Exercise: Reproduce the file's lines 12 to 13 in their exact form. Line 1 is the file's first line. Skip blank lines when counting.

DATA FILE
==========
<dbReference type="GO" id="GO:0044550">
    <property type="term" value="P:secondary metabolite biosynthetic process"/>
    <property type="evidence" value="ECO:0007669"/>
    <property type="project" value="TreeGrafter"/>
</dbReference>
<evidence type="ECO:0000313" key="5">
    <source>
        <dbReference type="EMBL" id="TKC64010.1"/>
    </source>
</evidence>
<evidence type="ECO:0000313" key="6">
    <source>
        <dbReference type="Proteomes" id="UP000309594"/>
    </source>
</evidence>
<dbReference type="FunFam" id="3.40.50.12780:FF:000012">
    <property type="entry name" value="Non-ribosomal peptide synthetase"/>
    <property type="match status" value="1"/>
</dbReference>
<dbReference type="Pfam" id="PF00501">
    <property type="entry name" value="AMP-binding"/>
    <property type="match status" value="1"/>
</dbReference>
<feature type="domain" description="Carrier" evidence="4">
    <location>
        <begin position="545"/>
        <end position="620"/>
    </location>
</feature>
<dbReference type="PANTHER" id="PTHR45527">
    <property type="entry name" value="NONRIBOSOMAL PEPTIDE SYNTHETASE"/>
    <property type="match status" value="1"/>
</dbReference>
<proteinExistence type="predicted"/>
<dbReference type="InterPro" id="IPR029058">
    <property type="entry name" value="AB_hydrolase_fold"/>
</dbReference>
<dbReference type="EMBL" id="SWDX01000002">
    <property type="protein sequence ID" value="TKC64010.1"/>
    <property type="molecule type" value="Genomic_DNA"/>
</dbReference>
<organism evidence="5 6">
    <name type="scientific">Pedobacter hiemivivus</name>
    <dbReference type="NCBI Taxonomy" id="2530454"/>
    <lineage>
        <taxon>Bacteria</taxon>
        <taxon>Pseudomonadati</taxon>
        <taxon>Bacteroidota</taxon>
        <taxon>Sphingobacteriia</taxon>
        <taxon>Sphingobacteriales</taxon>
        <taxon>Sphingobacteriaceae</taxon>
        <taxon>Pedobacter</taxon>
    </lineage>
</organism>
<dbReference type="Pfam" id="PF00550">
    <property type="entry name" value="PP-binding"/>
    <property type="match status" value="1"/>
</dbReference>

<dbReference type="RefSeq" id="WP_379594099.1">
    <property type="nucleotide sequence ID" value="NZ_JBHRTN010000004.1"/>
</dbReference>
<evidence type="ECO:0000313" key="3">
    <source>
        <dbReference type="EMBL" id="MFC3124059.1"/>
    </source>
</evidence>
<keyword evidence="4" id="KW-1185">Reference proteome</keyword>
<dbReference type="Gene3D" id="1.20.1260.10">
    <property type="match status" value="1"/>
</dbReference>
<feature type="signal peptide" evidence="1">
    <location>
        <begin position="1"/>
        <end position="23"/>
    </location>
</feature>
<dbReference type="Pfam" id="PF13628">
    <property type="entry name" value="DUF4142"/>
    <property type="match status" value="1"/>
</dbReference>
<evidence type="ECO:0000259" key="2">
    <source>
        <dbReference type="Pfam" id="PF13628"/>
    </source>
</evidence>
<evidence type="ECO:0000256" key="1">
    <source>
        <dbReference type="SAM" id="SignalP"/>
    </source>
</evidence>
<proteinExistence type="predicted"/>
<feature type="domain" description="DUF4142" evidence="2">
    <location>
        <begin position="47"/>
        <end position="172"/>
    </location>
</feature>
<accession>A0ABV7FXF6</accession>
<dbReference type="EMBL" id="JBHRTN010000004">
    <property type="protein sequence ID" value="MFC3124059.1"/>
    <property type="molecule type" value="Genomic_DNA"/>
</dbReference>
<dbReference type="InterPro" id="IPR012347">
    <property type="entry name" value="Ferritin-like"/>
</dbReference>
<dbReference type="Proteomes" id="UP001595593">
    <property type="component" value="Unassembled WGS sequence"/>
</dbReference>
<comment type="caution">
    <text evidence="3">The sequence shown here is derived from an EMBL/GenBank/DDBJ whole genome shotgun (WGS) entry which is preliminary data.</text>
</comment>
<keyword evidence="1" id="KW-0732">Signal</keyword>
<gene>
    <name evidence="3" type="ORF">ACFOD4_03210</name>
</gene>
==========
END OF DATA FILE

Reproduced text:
    <source>
        <dbReference type="Proteomes" id="UP000309594"/>